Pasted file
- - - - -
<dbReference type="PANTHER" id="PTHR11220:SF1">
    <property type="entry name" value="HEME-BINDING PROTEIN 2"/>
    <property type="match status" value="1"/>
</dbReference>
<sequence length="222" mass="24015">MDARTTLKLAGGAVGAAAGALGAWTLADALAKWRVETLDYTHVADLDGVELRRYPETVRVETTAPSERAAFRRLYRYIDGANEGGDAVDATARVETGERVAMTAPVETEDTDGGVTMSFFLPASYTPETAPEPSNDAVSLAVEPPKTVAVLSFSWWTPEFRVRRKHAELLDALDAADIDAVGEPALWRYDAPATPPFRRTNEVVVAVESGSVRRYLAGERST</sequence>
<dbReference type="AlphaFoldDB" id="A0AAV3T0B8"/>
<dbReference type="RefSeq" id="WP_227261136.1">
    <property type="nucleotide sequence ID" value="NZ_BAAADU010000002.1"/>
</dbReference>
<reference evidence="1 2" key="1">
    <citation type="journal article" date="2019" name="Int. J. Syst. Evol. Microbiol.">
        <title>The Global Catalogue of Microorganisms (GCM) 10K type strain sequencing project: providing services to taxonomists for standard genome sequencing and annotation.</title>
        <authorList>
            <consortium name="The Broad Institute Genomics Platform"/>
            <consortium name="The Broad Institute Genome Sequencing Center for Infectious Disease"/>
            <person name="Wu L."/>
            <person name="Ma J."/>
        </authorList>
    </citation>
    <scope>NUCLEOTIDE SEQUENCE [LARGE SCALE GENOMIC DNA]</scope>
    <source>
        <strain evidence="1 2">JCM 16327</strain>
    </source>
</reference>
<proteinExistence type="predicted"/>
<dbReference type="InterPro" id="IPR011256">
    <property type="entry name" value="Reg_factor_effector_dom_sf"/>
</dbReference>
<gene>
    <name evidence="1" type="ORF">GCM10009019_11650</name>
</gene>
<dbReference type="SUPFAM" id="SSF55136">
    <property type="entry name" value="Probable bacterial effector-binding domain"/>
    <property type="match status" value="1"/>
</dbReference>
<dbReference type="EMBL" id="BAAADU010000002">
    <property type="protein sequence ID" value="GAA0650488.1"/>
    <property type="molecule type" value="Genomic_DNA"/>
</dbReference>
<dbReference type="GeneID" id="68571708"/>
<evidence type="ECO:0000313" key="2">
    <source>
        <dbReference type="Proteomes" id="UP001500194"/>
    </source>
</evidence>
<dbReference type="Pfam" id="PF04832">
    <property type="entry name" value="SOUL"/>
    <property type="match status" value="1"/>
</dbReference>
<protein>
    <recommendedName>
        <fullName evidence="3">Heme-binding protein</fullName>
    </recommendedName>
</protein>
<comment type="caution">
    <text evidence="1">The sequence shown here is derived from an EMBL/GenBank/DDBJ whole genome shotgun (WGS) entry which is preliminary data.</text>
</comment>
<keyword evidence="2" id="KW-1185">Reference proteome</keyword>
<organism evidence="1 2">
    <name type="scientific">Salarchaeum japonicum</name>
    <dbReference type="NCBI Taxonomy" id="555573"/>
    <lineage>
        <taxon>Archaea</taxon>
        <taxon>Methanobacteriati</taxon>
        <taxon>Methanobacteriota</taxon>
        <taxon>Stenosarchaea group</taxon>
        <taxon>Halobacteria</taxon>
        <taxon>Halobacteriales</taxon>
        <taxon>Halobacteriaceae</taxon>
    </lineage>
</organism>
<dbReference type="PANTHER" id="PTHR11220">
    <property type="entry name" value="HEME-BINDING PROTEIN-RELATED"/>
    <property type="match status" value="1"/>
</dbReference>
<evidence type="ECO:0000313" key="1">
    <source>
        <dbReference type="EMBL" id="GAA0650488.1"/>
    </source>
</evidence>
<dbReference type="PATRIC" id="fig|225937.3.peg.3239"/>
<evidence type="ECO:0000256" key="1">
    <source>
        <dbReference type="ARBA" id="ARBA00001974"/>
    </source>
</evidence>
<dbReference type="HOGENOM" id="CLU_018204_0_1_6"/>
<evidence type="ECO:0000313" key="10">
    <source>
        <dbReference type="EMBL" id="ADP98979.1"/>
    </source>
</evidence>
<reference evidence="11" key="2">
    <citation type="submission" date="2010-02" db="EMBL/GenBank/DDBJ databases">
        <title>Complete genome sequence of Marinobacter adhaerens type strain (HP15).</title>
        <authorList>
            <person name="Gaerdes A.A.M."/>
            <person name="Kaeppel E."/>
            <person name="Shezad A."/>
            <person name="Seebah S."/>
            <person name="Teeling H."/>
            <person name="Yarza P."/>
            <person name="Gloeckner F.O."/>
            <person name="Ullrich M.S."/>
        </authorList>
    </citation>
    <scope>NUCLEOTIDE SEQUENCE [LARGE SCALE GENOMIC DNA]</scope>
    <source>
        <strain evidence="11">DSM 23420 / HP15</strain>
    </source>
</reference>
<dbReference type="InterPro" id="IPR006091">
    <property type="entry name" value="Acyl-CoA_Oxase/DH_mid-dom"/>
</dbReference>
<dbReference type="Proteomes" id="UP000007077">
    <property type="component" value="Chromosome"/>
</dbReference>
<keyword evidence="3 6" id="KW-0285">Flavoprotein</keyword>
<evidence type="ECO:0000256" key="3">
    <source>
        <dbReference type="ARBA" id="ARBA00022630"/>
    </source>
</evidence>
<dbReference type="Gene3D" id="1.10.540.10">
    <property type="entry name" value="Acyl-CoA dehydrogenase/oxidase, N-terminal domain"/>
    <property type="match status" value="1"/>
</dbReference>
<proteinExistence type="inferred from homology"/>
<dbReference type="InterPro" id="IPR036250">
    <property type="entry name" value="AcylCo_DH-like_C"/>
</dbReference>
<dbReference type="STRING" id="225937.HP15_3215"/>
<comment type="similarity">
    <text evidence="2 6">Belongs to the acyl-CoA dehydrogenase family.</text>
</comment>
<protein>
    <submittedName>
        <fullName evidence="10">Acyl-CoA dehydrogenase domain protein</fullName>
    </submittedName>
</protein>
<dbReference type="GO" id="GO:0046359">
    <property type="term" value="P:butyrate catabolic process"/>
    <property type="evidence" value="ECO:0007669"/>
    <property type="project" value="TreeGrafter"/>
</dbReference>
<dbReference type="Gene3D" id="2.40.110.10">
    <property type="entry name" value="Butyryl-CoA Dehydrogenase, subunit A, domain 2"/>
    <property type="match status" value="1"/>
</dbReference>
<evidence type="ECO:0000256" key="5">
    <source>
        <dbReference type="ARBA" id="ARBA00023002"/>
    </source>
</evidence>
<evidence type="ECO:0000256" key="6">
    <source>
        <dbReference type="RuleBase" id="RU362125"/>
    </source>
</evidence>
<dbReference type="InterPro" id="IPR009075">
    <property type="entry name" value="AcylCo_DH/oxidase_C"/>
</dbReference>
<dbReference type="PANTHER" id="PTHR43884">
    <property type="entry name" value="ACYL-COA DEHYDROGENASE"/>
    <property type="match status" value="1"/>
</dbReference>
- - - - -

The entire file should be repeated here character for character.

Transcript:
<dbReference type="PANTHER" id="PTHR11220:SF1">
    <property type="entry name" value="HEME-BINDING PROTEIN 2"/>
    <property type="match status" value="1"/>
</dbReference>
<sequence length="222" mass="24015">MDARTTLKLAGGAVGAAAGALGAWTLADALAKWRVETLDYTHVADLDGVELRRYPETVRVETTAPSERAAFRRLYRYIDGANEGGDAVDATARVETGERVAMTAPVETEDTDGGVTMSFFLPASYTPETAPEPSNDAVSLAVEPPKTVAVLSFSWWTPEFRVRRKHAELLDALDAADIDAVGEPALWRYDAPATPPFRRTNEVVVAVESGSVRRYLAGERST</sequence>
<dbReference type="AlphaFoldDB" id="A0AAV3T0B8"/>
<dbReference type="RefSeq" id="WP_227261136.1">
    <property type="nucleotide sequence ID" value="NZ_BAAADU010000002.1"/>
</dbReference>
<reference evidence="1 2" key="1">
    <citation type="journal article" date="2019" name="Int. J. Syst. Evol. Microbiol.">
        <title>The Global Catalogue of Microorganisms (GCM) 10K type strain sequencing project: providing services to taxonomists for standard genome sequencing and annotation.</title>
        <authorList>
            <consortium name="The Broad Institute Genomics Platform"/>
            <consortium name="The Broad Institute Genome Sequencing Center for Infectious Disease"/>
            <person name="Wu L."/>
            <person name="Ma J."/>
        </authorList>
    </citation>
    <scope>NUCLEOTIDE SEQUENCE [LARGE SCALE GENOMIC DNA]</scope>
    <source>
        <strain evidence="1 2">JCM 16327</strain>
    </source>
</reference>
<proteinExistence type="predicted"/>
<dbReference type="InterPro" id="IPR011256">
    <property type="entry name" value="Reg_factor_effector_dom_sf"/>
</dbReference>
<gene>
    <name evidence="1" type="ORF">GCM10009019_11650</name>
</gene>
<dbReference type="SUPFAM" id="SSF55136">
    <property type="entry name" value="Probable bacterial effector-binding domain"/>
    <property type="match status" value="1"/>
</dbReference>
<dbReference type="EMBL" id="BAAADU010000002">
    <property type="protein sequence ID" value="GAA0650488.1"/>
    <property type="molecule type" value="Genomic_DNA"/>
</dbReference>
<dbReference type="GeneID" id="68571708"/>
<evidence type="ECO:0000313" key="2">
    <source>
        <dbReference type="Proteomes" id="UP001500194"/>
    </source>
</evidence>
<dbReference type="Pfam" id="PF04832">
    <property type="entry name" value="SOUL"/>
    <property type="match status" value="1"/>
</dbReference>
<protein>
    <recommendedName>
        <fullName evidence="3">Heme-binding protein</fullName>
    </recommendedName>
</protein>
<comment type="caution">
    <text evidence="1">The sequence shown here is derived from an EMBL/GenBank/DDBJ whole genome shotgun (WGS) entry which is preliminary data.</text>
</comment>
<keyword evidence="2" id="KW-1185">Reference proteome</keyword>
<organism evidence="1 2">
    <name type="scientific">Salarchaeum japonicum</name>
    <dbReference type="NCBI Taxonomy" id="555573"/>
    <lineage>
        <taxon>Archaea</taxon>
        <taxon>Methanobacteriati</taxon>
        <taxon>Methanobacteriota</taxon>
        <taxon>Stenosarchaea group</taxon>
        <taxon>Halobacteria</taxon>
        <taxon>Halobacteriales</taxon>
        <taxon>Halobacteriaceae</taxon>
    </lineage>
</organism>
<dbReference type="PANTHER" id="PTHR11220">
    <property type="entry name" value="HEME-BINDING PROTEIN-RELATED"/>
    <property type="match status" value="1"/>
</dbReference>
<evidence type="ECO:0000313" key="1">
    <source>
        <dbReference type="EMBL" id="GAA0650488.1"/>
    </source>
</evidence>
<dbReference type="PATRIC" id="fig|225937.3.peg.3239"/>
<evidence type="ECO:0000256" key="1">
    <source>
        <dbReference type="ARBA" id="ARBA00001974"/>
    </source>
</evidence>
<dbReference type="HOGENOM" id="CLU_018204_0_1_6"/>
<evidence type="ECO:0000313" key="10">
    <source>
        <dbReference type="EMBL" id="ADP98979.1"/>
    </source>
</evidence>
<reference evidence="11" key="2">
    <citation type="submission" date="2010-02" db="EMBL/GenBank/DDBJ databases">
        <title>Complete genome sequence of Marinobacter adhaerens type strain (HP15).</title>
        <authorList>
            <person name="Gaerdes A.A.M."/>
            <person name="Kaeppel E."/>
            <person name="Shezad A."/>
            <person name="Seebah S."/>
            <person name="Teeling H."/>
            <person name="Yarza P."/>
            <person name="Gloeckner F.O."/>
            <person name="Ullrich M.S."/>
        </authorList>
    </citation>
    <scope>NUCLEOTIDE SEQUENCE [LARGE SCALE GENOMIC DNA]</scope>
    <source>
        <strain evidence="11">DSM 23420 / HP15</strain>
    </source>
</reference>
<dbReference type="InterPro" id="IPR006091">
    <property type="entry name" value="Acyl-CoA_Oxase/DH_mid-dom"/>
</dbReference>
<dbReference type="Proteomes" id="UP000007077">
    <property type="component" value="Chromosome"/>
</dbReference>
<keyword evidence="3 6" id="KW-0285">Flavoprotein</keyword>
<evidence type="ECO:0000256" key="3">
    <source>
        <dbReference type="ARBA" id="ARBA00022630"/>
    </source>
</evidence>
<dbReference type="Gene3D" id="1.10.540.10">
    <property type="entry name" value="Acyl-CoA dehydrogenase/oxidase, N-terminal domain"/>
    <property type="match status" value="1"/>
</dbReference>
<proteinExistence type="inferred from homology"/>
<dbReference type="InterPro" id="IPR036250">
    <property type="entry name" value="AcylCo_DH-like_C"/>
</dbReference>
<dbReference type="STRING" id="225937.HP15_3215"/>
<comment type="similarity">
    <text evidence="2 6">Belongs to the acyl-CoA dehydrogenase family.</text>
</comment>
<protein>
    <submittedName>
        <fullName evidence="10">Acyl-CoA dehydrogenase domain protein</fullName>
    </submittedName>
</protein>
<dbReference type="GO" id="GO:0046359">
    <property type="term" value="P:butyrate catabolic process"/>
    <property type="evidence" value="ECO:0007669"/>
    <property type="project" value="TreeGrafter"/>
</dbReference>
<dbReference type="Gene3D" id="2.40.110.10">
    <property type="entry name" value="Butyryl-CoA Dehydrogenase, subunit A, domain 2"/>
    <property type="match status" value="1"/>
</dbReference>
<evidence type="ECO:0000256" key="5">
    <source>
        <dbReference type="ARBA" id="ARBA00023002"/>
    </source>
</evidence>
<evidence type="ECO:0000256" key="6">
    <source>
        <dbReference type="RuleBase" id="RU362125"/>
    </source>
</evidence>
<dbReference type="InterPro" id="IPR009075">
    <property type="entry name" value="AcylCo_DH/oxidase_C"/>
</dbReference>
<dbReference type="PANTHER" id="PTHR43884">
    <property type="entry name" value="ACYL-COA DEHYDROGENASE"/>
    <property type="match status" value="1"/>
</dbReference>